The Germans say that a person has learned much who has learnt how to die. In my line of work as a nurse, death is one dull dreary experience and I have interacted with it several times. My colleagues and I are always fighting it on behalf of our patients. The statistics have so far been overwhelming in our favour. Sometimes however, the thin curtain between life and the other side gets lifted and it is bye bye.
Never before in my career had death become all too familiar as when I started working with residents. The beauty of a close knit care home is the homely atmosphere. Everyone knows everyone. Some residents know the team and they can tell who didn’t come to work when. It is also very hard not to have some degree of emotional attachments with them.
Good nursing practice says to empathize with clients. This calls for walking a mile in their moccasins for a nurse to offer quality care. I wore pair of Maddy’s* snub-nosed blue shoes and they fit snugly. I didn’t didn’ttake a mile in them. I completed the whole race track and loved it. This 98-year old golden girl from Swansea leapt off the page like a catchy headline.
She had been living in the advanced dementia unit I worked in for an year before I was transferred there. I do not understand my nursing journey oftimes and I gave up trying. I had hoped to work in the special nursing unit but by some twist of fate, I was posted in the advanced dementia unit.
Mental health nursing, psychology and indeed psychiatry never tickled my fancy in nursing school. The memories I have are of my team and I at Mathari Mental Hospital in ward 6B where I had a glimpse of what diminished mental faculties can do to someone. It weighed heavily on my spirit like a little baby elephant and I eliminated mental health nursing as a career.
Indulge me a little. On our first day at the aforementioned ward in Mathari mental and referral hospital in Nairobi, Kenya, we met Ndung’u*. Thin as a string with eyes that could light up a room, he tried to be invisible most of the times. Ndung’u had perfected the art of being inconspicuous. In a populace of all types of mental illnesses, it paid to not be visible for the others. Whether this was a mannerism from him or an adaptation, we will never know.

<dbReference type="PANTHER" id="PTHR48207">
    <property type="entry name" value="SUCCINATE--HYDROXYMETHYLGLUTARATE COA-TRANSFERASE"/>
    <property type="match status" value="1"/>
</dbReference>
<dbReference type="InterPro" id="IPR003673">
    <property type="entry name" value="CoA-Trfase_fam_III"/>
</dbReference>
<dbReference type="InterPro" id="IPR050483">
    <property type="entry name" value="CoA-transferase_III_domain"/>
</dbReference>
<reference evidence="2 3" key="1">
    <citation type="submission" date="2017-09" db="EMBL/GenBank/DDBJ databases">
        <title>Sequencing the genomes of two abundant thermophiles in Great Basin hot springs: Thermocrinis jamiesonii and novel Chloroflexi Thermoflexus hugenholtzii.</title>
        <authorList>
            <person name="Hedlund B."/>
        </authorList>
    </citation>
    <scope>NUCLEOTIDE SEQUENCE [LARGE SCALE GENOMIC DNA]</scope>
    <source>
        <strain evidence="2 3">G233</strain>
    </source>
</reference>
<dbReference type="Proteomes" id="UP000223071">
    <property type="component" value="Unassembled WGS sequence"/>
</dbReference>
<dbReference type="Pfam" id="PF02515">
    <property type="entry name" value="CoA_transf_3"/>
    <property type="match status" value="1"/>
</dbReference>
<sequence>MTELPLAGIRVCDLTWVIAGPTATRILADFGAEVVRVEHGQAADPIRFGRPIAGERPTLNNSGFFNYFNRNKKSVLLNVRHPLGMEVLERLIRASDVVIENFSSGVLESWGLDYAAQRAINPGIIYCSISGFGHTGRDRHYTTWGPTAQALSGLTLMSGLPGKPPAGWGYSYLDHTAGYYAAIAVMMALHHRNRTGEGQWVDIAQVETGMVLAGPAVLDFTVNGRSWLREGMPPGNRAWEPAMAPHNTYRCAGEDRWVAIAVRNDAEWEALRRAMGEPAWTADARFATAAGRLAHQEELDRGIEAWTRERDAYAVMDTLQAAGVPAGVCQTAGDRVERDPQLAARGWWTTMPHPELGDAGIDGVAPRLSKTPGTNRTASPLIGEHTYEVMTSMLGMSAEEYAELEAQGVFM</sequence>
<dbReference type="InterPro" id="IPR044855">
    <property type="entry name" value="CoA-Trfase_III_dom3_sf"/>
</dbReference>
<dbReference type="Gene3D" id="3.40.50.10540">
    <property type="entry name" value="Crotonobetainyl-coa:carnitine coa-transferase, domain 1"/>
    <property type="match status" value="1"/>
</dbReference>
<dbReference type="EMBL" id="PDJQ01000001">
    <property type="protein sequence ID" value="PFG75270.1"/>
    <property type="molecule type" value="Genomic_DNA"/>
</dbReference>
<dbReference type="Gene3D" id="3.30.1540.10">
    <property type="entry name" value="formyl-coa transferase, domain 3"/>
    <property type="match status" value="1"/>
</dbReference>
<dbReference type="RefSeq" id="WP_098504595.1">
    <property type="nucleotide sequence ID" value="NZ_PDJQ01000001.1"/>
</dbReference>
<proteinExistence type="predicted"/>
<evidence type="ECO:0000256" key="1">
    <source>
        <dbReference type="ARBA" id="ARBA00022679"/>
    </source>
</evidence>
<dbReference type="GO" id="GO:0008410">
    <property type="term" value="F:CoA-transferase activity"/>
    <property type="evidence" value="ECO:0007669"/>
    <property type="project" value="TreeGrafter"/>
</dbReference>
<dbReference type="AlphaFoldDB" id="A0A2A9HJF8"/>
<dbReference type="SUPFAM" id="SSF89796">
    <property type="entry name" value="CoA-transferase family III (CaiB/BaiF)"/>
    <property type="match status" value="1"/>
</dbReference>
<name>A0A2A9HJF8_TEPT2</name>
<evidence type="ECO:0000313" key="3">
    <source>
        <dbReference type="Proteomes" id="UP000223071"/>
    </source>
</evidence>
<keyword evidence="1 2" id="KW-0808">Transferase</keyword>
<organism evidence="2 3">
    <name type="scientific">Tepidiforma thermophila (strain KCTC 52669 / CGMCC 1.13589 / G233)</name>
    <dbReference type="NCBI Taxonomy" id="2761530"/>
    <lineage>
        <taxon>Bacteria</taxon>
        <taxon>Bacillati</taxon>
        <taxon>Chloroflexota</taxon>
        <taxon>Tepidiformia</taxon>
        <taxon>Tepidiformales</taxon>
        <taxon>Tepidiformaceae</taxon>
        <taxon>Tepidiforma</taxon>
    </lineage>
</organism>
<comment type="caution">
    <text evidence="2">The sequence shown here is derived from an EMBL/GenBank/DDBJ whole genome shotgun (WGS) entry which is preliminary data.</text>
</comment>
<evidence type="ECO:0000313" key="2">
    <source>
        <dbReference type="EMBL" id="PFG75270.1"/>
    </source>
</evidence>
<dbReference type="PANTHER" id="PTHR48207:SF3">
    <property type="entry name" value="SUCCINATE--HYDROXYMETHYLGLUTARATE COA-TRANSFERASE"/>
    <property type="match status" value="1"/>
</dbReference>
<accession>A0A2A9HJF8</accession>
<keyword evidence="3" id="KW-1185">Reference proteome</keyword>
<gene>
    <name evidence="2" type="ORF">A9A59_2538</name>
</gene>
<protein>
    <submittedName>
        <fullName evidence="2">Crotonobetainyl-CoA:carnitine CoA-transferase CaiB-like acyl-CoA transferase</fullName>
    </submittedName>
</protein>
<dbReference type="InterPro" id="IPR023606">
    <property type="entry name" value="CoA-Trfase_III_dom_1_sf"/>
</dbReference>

He however chewed his tongue whenever he was not eating or talkingto the voices in his clean shavenhead. You could hear him chew his tongue. The whole world could hear him chew the tongue. Ndung’u approached Mary*, one of my group mates and said ,”sister nipee.” We were greenhorn student nurses wondering who we had wronged for us to be thrust in to a such a ward.
Perhaps having seen the scene that was about to be created a few times too many, the nurses on duty smiled as Ndung’u asked for this mysterious object from Mary.
We didn’t even know how to communicate with mentally ill patients leave alone give them stuff. In Kenya, mental illness is frowned upon. Schizophrenia to be specific is not even a mental illness; it is the result of witchcraft. Either that or the good ol’ mama and papa pastors will attribute it to a few episodes where the patient forgot to tithe.
This is the culture we were coming from. Theory in class had dispelled a slither of that belief but this is a reality that even the most learned need to grow into.
Ndung’u was adamant that Mary needed to give him something. With open palms that revealed dark undergrowth under the fingernails, head hung expectantly on his side and those pleading big black eyes, he paused from chewing his tongue and took his voice a decibel higher.
“Sister nipee, Sister nipee, Sister nipee!”he impatiently exclaimed. Mary asked Ndung’u what it is that he wanted as the rest of us tried to be cowardly strong behind Mary. We had heard tales of students getting beaten by the patients and nobody wanted to provoke anyone. Silent lambs in a lion’s den.
Ndung’u quipped like a baby by its mum ,” nipee kanyonyo kamoja. Niwekee hapa (pointing to his palm) nifinye.” Fellow patients laughed. We laughed. The nurses laughed. Ndung’u didn’t.
That awkward moment made me abhor mental health as a future area of speciality. Finding myself therefore in an advanced dementia unit was not going to be fun. Maddy changed it. At 98 she still believed in exercises. She liked stretching in her bed though it was almost impossible for her to do so. Age and other short stories.
It was my role to encourage her and help her complete her morning ritual.This was followed with a ,”cuppa nice, cold water.” Which she hungrily downed as the folds of saggy, wrinkled skin on her Caucasian face danced to every gulp. Maddy , though weak, used her Zimmer frame to use the toilet. She knew when she wanted to go and she was the most helpful resident I’ve ever met.
On this particular day, after administering medications, her alert-mat buzzer went off and I knew she had woken up.Maddy woke up every day at 9.30am. She was a clockwork. The mixed type of dementia had not taken that away from her.
The carers, N* and J* were with another resident and Maddy couldn’t wait. She was a high falls’ risk and that explains the alert-mat buzzer system. This alerted everyone that she was up ready to rock then roll.
“Good morning Maddy,” I pleasantly greeted.
“I want to wee-wee” she replied. She always said that whenever she wanted to have a short call.